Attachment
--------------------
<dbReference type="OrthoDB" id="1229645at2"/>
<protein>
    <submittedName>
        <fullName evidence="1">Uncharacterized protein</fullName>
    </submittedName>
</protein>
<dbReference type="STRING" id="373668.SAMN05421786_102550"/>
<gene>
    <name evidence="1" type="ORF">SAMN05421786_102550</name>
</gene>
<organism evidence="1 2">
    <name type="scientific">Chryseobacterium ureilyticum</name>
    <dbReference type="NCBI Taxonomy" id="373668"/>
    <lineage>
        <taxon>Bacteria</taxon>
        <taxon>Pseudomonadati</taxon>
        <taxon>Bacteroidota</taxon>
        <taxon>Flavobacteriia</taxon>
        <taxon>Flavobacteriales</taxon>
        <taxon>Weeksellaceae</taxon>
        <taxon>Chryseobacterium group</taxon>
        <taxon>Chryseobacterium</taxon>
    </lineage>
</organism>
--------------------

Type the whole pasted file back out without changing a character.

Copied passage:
<dbReference type="OrthoDB" id="1229645at2"/>
<protein>
    <submittedName>
        <fullName evidence="1">Uncharacterized protein</fullName>
    </submittedName>
</protein>
<dbReference type="STRING" id="373668.SAMN05421786_102550"/>
<gene>
    <name evidence="1" type="ORF">SAMN05421786_102550</name>
</gene>
<organism evidence="1 2">
    <name type="scientific">Chryseobacterium ureilyticum</name>
    <dbReference type="NCBI Taxonomy" id="373668"/>
    <lineage>
        <taxon>Bacteria</taxon>
        <taxon>Pseudomonadati</taxon>
        <taxon>Bacteroidota</taxon>
        <taxon>Flavobacteriia</taxon>
        <taxon>Flavobacteriales</taxon>
        <taxon>Weeksellaceae</taxon>
        <taxon>Chryseobacterium group</taxon>
        <taxon>Chryseobacterium</taxon>
    </lineage>
</organism>